Case involving Seattle concrete mixer drivers’ strike being heard by SCOTUS

WASHINGTON — The Supreme Court of the United States could make a major decision affecting labor and union rights in a case involving a strike by concrete mixer drivers in the Seattle area.

The issue is what happened to the concrete when the mixer drivers went on strike in 2017. Some of it was loaded into trucks and delivered on early runs, but when the time of the strike came around, other drivers with trucks full of cement drove back to company headquarters and walked off the job, according to the SCOTUS blog.

Though the trucks were left running to prevent the cement from hardening inside the trucks’ drums, the drivers’ employer, Glacier Northwest, was unable to deliver all of the concrete during the drivers’ strike, and some of it hardened and had to be thrown away.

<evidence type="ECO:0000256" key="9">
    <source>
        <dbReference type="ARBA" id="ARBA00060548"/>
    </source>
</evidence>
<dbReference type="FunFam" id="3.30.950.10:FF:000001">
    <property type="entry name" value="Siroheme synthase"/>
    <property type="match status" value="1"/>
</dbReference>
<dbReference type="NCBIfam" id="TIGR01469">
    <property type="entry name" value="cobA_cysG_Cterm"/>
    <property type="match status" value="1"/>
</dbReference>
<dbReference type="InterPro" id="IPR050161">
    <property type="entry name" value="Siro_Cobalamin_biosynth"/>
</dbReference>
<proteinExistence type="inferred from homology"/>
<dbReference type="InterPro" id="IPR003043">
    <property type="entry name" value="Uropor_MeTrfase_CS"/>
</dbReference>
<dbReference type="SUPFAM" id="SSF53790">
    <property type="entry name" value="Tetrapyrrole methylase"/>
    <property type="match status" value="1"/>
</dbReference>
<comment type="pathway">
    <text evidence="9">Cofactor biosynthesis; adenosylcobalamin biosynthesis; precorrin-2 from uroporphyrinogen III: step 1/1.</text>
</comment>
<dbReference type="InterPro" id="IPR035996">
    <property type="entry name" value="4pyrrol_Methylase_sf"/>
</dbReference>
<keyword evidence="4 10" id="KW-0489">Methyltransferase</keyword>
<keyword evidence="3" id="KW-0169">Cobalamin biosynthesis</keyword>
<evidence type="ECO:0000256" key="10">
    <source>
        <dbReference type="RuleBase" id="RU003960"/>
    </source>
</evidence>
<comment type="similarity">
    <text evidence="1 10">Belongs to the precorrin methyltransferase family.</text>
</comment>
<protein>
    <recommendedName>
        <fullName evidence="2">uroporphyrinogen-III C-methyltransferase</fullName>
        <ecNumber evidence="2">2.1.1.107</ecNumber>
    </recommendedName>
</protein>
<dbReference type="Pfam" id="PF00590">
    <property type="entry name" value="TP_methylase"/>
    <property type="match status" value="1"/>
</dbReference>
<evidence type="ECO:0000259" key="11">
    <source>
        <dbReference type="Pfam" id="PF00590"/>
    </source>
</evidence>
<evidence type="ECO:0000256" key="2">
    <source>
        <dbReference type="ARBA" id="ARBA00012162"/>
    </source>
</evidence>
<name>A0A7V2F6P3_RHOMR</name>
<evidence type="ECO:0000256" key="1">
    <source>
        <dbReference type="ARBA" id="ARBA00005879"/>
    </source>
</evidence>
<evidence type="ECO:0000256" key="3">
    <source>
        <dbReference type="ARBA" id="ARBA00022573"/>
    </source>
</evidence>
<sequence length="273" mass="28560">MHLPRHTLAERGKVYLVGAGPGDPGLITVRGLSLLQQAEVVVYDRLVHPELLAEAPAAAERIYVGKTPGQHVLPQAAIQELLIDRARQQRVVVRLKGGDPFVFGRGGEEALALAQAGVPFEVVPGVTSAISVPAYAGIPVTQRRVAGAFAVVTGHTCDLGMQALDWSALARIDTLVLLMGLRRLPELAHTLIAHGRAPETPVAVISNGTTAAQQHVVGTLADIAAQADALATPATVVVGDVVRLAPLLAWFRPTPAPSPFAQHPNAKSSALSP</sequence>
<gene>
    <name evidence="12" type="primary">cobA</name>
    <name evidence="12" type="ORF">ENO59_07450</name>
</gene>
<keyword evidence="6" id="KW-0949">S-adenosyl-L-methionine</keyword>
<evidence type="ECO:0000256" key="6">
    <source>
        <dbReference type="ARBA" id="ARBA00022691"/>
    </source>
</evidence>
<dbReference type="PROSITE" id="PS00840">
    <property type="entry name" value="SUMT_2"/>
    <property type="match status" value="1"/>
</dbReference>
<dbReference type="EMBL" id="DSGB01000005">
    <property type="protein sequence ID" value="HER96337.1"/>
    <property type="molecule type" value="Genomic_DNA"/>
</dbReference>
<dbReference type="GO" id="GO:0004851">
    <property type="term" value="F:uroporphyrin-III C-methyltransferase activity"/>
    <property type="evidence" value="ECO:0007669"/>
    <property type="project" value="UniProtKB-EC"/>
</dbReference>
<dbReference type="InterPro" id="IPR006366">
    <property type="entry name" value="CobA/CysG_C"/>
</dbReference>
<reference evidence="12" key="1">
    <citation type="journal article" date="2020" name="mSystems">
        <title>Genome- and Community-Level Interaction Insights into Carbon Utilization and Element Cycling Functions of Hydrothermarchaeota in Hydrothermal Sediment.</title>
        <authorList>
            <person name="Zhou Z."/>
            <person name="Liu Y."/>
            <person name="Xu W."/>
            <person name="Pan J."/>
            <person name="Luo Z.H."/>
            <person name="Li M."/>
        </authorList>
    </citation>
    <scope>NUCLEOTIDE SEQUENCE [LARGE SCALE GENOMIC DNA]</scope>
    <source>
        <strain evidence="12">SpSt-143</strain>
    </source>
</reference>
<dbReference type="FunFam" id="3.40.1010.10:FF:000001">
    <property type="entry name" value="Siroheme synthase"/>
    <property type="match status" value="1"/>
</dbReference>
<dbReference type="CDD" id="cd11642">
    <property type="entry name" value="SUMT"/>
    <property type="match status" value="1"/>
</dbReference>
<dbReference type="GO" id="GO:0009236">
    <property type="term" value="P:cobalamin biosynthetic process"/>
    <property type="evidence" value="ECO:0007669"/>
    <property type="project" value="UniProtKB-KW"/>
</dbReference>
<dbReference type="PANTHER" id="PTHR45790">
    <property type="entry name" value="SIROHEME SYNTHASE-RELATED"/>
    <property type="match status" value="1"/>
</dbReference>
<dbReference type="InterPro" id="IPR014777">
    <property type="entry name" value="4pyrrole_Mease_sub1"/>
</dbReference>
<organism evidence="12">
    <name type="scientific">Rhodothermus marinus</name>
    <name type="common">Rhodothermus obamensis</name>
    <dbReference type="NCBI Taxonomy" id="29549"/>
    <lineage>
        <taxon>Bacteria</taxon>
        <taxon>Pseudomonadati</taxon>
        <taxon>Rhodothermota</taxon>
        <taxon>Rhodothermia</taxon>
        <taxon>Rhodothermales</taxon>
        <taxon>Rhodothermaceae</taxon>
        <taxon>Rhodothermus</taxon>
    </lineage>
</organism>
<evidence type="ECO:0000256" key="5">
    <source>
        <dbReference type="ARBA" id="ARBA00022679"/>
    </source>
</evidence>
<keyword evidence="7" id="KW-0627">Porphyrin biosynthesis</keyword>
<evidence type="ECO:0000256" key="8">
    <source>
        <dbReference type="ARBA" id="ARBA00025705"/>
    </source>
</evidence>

Glacier filed a lawsuit, saying the union should pay for damages because the Teamsters chose to begin the strike after the trucks were loaded with cement, thus committing sabotage.

Glacier also sued the National Relations Labor Board for damages. The NLRB determines whether a union operated within the bounds of the law.

The case, Glacier Northwest v. International Brotherhood of Teamsters, Local Union 174, is being heard by the court on Tuesday.

The court’s decision could create new rules or challenges for workers who want to organize and also have an impact on the NLRB and its ability to protect union actions.

Previous coverage:

>> Striking concrete mixer drivers offer to return to several Seattle-area projects

>> Despite truce in concrete strike, drivers aren’t called back to work

>> Concrete mixer drivers ratify new contract after over a year of negotiations